Virginia Key

Miami, Miami-Dade County reach accord on sealing Virginia Key landfill

 

A new agreement between Miami and Miami-Dade County will allow county officials to seal off the dump on Virginia Key.

kmcgrory@MiamiHerald.com

More than three decades after its closure, the Virginia Key landfill will finally be sealed off, decontaminated and eventually turned into a park.

The project had been held up by a disagreement between Miami and Miami-Dade County over the cost of disposing of new trash. The years-long stalemate kept the county from releasing $45 million in bond money set aside for the clean up.

But the two sides have hammered out a deal that has found widespread support among the Miami City Commission. It comes up for a vote at City Hall Thursday.

“This is a win-win for the city and the county,” Miami Mayor Tomás Regalado said.

Under the agreement, Miami will extend its contract to use Miami-Dade’s waste-disposal system. The city had previously hesitated because of the price tag.

Had Miami chosen another vendor, city officials would have been responsible for sealing off the landfill. Miami-Dade was willing to do the job, and had set aside the bond money. But county officials said the plan also relied upon the income stream that would be generated by disposing of Miami’s trash.

While the two sides went back and forth, Miami-Dade sat on the bond proceeds, drawing criticism from the county inspector general and local activists.

The new agreement entitles Miami to the best rate available to any of the county’s clients. Also, Miami won’t have to provide a minimum amount of trash.

Miami City Manager Johnny Martinez called the deal “a good business decision.”

“The county is really the only game in town,” Martinez said. “If we didn’t go with them, our only other option would have been Broward County. Broward has a cheaper rate, but the cost of transportation and the overtime would have eaten into our savings.”

Miami also expects to save some money on its own. Solid waste officials say Miami will likely have less trash now that the city’s new recycling program is in full swing. Martinez estimates the cost of disposing of trash could dip to $7 million from $9 million annually.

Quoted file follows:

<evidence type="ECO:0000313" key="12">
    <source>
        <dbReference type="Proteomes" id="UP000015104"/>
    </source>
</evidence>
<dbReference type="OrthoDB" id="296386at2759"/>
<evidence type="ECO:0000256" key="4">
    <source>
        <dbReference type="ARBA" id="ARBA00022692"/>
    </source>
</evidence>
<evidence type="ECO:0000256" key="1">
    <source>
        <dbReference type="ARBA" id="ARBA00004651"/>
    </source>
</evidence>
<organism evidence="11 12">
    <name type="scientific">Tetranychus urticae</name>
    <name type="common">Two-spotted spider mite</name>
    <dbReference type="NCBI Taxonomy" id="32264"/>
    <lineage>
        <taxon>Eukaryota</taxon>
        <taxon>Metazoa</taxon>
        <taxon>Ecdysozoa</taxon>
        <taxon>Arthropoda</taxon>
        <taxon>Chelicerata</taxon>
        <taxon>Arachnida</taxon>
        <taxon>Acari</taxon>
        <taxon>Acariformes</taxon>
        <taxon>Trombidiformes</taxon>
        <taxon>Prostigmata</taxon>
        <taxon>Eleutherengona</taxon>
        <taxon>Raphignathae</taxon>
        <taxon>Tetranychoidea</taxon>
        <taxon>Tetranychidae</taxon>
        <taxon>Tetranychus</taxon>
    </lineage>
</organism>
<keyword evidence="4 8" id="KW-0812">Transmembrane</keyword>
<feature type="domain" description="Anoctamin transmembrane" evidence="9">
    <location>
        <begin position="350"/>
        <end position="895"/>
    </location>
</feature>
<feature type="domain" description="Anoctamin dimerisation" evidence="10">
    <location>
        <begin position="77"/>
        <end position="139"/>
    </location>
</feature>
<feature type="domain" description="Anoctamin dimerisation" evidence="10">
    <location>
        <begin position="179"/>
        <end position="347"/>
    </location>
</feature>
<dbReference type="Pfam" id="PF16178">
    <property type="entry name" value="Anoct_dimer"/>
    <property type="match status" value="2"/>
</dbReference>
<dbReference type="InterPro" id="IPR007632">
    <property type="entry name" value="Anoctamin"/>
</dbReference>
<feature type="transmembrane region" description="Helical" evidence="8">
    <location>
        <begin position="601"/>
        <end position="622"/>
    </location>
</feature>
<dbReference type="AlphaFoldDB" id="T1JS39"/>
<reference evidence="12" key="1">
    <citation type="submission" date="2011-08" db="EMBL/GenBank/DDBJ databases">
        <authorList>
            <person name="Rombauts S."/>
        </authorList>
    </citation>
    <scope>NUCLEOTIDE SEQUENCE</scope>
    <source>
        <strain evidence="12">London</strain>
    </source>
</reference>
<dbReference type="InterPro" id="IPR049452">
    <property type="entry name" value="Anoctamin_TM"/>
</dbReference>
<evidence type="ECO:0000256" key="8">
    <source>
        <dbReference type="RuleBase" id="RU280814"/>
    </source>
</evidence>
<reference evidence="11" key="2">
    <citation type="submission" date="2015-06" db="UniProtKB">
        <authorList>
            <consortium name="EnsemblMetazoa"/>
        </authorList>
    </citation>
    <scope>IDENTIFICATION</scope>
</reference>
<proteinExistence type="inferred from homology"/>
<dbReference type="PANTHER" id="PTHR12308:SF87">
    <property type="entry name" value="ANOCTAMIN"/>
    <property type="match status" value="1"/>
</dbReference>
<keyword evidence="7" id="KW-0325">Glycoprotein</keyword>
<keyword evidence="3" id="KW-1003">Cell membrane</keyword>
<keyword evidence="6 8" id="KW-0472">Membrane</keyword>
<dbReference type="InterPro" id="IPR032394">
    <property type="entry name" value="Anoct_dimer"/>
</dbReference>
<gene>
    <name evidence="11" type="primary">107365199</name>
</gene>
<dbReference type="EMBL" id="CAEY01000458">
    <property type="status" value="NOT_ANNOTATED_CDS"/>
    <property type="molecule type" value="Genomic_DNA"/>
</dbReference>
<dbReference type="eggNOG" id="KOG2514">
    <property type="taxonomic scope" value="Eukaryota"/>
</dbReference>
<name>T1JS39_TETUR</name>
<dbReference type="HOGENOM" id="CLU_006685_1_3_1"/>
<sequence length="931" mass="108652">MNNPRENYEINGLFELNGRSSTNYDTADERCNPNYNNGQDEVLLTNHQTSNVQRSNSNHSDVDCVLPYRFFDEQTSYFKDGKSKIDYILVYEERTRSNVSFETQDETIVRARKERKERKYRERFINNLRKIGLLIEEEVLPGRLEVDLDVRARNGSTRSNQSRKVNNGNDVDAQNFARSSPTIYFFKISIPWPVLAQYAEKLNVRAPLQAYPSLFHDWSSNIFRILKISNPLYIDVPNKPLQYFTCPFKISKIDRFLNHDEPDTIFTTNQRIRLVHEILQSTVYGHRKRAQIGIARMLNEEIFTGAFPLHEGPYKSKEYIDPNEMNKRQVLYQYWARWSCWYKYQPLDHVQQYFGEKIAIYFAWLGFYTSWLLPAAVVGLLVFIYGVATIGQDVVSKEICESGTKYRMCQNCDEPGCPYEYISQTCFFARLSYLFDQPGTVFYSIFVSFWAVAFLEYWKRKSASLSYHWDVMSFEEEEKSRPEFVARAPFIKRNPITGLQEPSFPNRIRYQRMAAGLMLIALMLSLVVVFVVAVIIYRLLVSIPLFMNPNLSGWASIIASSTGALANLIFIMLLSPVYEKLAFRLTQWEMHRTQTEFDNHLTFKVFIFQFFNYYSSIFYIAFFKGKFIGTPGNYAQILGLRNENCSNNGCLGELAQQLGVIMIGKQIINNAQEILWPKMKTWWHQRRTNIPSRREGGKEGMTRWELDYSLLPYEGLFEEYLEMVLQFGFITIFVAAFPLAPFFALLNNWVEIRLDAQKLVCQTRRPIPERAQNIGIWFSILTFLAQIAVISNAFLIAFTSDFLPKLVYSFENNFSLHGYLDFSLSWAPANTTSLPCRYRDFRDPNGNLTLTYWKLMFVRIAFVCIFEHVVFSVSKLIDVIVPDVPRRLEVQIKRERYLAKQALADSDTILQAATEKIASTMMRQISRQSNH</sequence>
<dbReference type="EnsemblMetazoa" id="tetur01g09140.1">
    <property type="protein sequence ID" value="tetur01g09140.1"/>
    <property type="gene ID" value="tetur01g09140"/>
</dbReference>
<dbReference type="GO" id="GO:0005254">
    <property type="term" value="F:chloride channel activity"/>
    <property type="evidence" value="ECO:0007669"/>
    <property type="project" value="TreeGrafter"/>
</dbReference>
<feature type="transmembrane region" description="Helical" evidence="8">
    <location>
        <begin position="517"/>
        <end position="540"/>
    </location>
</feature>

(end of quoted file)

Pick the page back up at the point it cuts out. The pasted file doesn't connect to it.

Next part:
Should the Miami and Miami-Dade commissions approve the agreement, it will jump start what will be a massive clean-up effort.

The 110-acre Virginia Key dump has been closed since 1978. At the time, closure meant covering the dump with a thin layer of soil. But testing later showed that the landfill was leaching toxic materials into the groundwater and hurting an already delicate ecosystem.

The plan now is to cap the dump with the more than 400,000 cubic yards of soil that came from the PortMiami tunnel dig. That should be enough to blanket the landfill with more than two feet of dirt.

The long-term goal is to build acres of park space on the site.

“We could put as many as 12 ball fields out there,” said City Commission Chairman Marc Sarnoff, whose district includes Virginia Key. “This could be a prime recreational facility for the entire city of Miami.”

The county will foot the bill for the landfill closure and decontamination, as well as coordinate the effort. The county has also agreed to spend $1 million annually to monitor the quality of the groundwater and reimburse Miami for money it has already spent on the site, said Mark Spanioli, Miami’s capital improvements director.

“The county has had this in mind for a number of years,” Spanioli said. “Working hand in hand is the way to go.”

Kathleen Woods-Richardson, the county’s public works and solid waste director, praised the two governments for working together.

“This was a hard-fought fight to make sure the best interests of the city and the county were protected,” she said.

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